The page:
Not what I expected.
April 3, 2018
Teddy Cannon isn’t your typical twenty-something woman. She’s resourceful. She’s bright. She’s scrappy. She can also read people with uncanny precision. What she doesn’t realize: she’s actually psychic.
When a series of bad decisions leads Teddy to a run-in with the police, a mysterious stranger intervenes. He invites her to apply to the School for Psychics, a facility hidden off the coast of San Francisco where students are trained like Delta Force operatives: it’s competitive, cutthroat, and highly secretive. They’ll learn telepathy, telekinesis, investigative skills, and SWAT tactics. And if students survive their training, they go on to serve at the highest levels of government, using their skills to protect America, and the world.
In class, Teddy befriends Lucas, a rebel without a cause who can start and manipulate fire; Jillian, a hipster who can mediate communication between animals and humans; and Molly, a hacker who can apprehend the emotional state of another individual. But just as Teddy feels like she’s found where she might belong, strange things begin to happen: break-ins, missing students, and more. It leads Teddy to accept a dangerous mission that will ultimately cause her to question everything—her teachers, her friends, her family, and even herself.
Set in a world very much like our own, School for Psychics is the first book in a stay-up-all night series.
I first learned of this book last year and requested it through NetGalley a couple weeks ago when I saw it pop up on someone’s book haul list. I liked the title, hated the cover, and thought the synopsis was interesting. I decided to give it a try.
The story quickly appealed to me. I took a liking to the protagonist, Teddy, within the first few chapters when she’s at a casino gambling to set her life straight. When she’s recruited for the School for Psychics, my interested perked up even more because I wondered what that would be like, and I was compelled to sympathize with her as she reflected on the many ways she has fucked up and now feels like a disappointment, which led her to take the opportunity the school offers. I was hooked on this story until Teddy got to the School for Psychics and then everything went downhill.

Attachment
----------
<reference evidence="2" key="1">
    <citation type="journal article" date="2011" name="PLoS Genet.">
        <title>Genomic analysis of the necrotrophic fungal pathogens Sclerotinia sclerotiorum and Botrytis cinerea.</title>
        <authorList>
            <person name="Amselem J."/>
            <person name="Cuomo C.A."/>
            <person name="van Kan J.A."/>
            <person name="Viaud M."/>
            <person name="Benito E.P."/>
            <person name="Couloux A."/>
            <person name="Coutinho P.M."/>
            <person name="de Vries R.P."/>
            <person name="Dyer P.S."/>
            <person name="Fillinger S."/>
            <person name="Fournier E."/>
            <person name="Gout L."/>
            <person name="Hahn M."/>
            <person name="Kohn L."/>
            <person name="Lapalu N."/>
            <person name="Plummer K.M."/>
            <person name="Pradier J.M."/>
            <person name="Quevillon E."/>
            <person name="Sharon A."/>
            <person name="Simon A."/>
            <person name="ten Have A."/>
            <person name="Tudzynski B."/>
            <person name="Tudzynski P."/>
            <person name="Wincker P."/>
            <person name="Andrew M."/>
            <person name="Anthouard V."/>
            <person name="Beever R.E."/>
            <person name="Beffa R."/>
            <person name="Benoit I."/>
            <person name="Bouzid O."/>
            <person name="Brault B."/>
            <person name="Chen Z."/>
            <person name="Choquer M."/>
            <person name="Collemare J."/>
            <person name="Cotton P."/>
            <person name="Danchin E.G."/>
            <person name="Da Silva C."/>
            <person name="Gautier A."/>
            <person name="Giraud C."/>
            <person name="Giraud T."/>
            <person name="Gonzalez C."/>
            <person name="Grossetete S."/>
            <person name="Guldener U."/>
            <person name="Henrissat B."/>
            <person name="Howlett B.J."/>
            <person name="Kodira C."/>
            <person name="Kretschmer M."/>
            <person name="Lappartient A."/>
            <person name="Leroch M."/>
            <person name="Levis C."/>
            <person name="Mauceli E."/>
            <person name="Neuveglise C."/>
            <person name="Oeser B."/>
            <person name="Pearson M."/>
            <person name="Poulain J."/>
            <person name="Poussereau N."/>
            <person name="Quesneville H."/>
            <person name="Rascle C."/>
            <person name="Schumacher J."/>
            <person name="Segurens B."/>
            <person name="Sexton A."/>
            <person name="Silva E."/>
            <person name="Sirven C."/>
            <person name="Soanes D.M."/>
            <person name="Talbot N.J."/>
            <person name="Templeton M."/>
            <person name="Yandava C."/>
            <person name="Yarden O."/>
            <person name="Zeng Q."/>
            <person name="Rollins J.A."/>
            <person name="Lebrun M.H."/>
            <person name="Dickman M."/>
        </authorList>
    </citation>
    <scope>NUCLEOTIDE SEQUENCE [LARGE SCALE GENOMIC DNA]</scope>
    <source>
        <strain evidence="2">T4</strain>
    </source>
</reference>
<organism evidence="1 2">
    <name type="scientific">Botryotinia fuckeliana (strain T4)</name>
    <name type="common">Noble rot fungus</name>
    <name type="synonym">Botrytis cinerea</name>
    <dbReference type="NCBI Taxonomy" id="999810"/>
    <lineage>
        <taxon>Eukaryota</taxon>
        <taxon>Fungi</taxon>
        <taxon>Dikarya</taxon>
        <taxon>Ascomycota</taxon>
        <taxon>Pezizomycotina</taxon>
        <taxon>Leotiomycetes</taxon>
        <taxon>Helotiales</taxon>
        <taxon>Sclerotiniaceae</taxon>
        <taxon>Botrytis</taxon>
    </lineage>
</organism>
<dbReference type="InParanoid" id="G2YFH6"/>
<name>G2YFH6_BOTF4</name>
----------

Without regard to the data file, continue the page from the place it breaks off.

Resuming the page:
I read about half of the story before giving up on it. I didn’t like the writing and was annoyed by the characters and numerous inconsistencies in the plot. The book is listed as “General Fiction (Adult), Sci Fi & Fantasy” on NetGalley, but as I read, it became increasingly obviously that the novel is YA. There is a level of maturity missing from the plot and the characters that makes me unable to believe this novel is intended for adults. Furthermore, the quick inclusion of a love triangle and the messy navigation of it strikes me more as YA, where such things often occur. (Sidenote: I’m annoyed by and tired of love triangles, unless it’s done well, which hardly ever happens.)
It was also difficult to keep track of the passage of time, and that’s not because the characters’ psychic abilities were messing with it. Events that occurred a day before in one paragraph would be said to have happened weeks before in the following paragraph. That wouldn’t have been a problem (I guess) if characters and their relationships were shown to have developed over the time passed, but that didn’t happen. It still seemed as if the event had occurred only the day before. It made me confused about when things happened and what exactly is the status of the characters’ relationships.
And the school itself was not appealing at all. It’s supposed to be an academy training psychic 20-somethings how to be FBI operatives or work in other law enforcement organizations, but instead it was like a high-school filled with immature teens. It just didn’t work for me.
The premise of the story is interesting and the protagonist was easy to like, but the story didn’t work because it needed more development. I could see where the author was going with this, and I wanted to go there too, but I couldn’t stand the inconsistencies. I couldn’t make it to the end.
Overall: ★☆☆☆☆ 1/2
One of the reviews I’ve seen of it on Goodreads describes it as —
“Filled to the brim with clichés, shrugs characters, and The Magicians’s adult Harry Potter vibes with a hint of Quantico.” — Ann’s Review
— I totally agree.
Buy | Borrow | Bypass
But, if the synopsis sounds interesting to you, then you should Borrow it. It was interesting, but the inconsistencies and immaturity of the characters turned me off.